Although Weightlifting is not a competitive Winter Olympic Sport, be sure to tune in to root on Team USA as they take on the world in the 2014 Winter Olympics in Sochi, Russia. Opening Ceremonies are this Thursday.
In a recent article from Juggernaut Training Systems Weightlifting Coach Colin Burns entitled “Too Much Technique?,” Colin discusses a phenomena that many new weightlifters encounter that is both relevant to athletes and coaches alike. Something I call “Paralysis by Analysis,” where every little detail of a movement is harped upon leaving the athlete with so much to think about that their overall performance is left severely lacking (compared to the person’s potential). In weightlifting I see this a lot, especially with beginning weightlifters but also with novice weightlifting coaches; beginning athletes are in a hurry to fix everything at once and new coaches are in a hurry to fix everything at once. In my experience neither has turned out well because as mentioned the outcome is typically Paralysis by Analysis, and nothing gets accomplished. A lifter’s speed and power decreases the more technical issues they concentrate on fixing in a given movement. Also, the overall workout session is a wash because the coach wanted to fix too many things in too little time, typically leaving both frustrated and losing motivation.
In a seminar where we hosted Justin from 70’s Big back in 2010, he recommended concentrating on 1-2 things at any given time and I’ve found that to work well for myself and for my athletes. With that in mind, I prioritize the technique faults I observe and concentrate on fixing the 1 or 2 most impactful issues of the movment. With the long term development of our lifters, we focus on technique early and if necessary reduce the complexity of the movement to improve the technical quality of the movement. As technique becomes well understood and consistent, mistakes are often improved by addressing physical weaknesses and strength imbalances in the body. Besides improving position, speed is a vital part of weightlifting and should always be part of the learning process. But emphasizing speed over position early in a lifter’s development is a huge mistake, in my opinion, and often leads to plateaus and even injuries.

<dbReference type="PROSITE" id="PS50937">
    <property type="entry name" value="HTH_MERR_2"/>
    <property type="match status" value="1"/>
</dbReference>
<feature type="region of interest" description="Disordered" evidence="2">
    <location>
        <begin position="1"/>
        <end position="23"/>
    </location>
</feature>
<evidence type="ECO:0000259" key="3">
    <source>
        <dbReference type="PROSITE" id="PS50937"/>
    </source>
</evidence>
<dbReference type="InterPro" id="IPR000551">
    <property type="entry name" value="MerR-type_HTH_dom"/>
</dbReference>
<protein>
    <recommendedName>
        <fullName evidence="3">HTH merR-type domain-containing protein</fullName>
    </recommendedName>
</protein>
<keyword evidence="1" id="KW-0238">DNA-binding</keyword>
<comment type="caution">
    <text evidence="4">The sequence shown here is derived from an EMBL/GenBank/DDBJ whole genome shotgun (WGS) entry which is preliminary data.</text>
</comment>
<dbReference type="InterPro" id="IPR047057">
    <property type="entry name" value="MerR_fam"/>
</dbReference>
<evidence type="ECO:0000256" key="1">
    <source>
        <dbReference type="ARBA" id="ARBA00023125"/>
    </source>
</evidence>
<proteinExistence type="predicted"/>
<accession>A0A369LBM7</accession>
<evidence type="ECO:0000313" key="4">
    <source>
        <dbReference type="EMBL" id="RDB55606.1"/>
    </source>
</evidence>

I, like Colin, also believe that training is the time to address technique issues, and competitions are time to simply lift. At a competition I also look to give lifters 1-2 things to think about and tell them to let it rip. In my experience, trying to make major technique fixes at a competition not only introduces doubt into the mind of the lifter, but here again we run into the Paralysis by Analysis dilemma. Technique is likely going to break down at maximal weights, but trust in your training and give it your best. Colin puts it plainly saying, “Your time in competition is where all of your training is realized. If you are going to screw up in competition, do it at full effort.” Get into your beast mode mentality so that you step on the platform confident and ready to bring the nasty.
You’ve heard my two cents on the topic, but read what Colin has to say in his article “Too Much Technique?” and hear his perspective on the issue. Colin is a much more experienced and accomplished weightlifter and coach than myself, and has a lot of good insight that can be found in the JTSstrngth.com Olympic Weightlifting articles found here.
Speaking of brining the nasty, here’s a short highlight reel of our Intrepid lifters at last Friday’s Code 3/Intrepid Weightlifting Competition held at CrossFit Code 3 in Torrance, CA. Congratulations to all who participated and PR’d, and a huge thanks to our cheer squad and Daniel and Marc from CF Code 3 for hosting an awesome event. We are looking to host another Weightlifting meet in early May, so stay tuned for more information as the details are hashed out.
For Time (11 min cap):
10 Squat Clean & Jerks (135/95)
50 Double Unders
10 Squat Clean & Jerks
50 Double Unders
10 Squat Clean & Jerks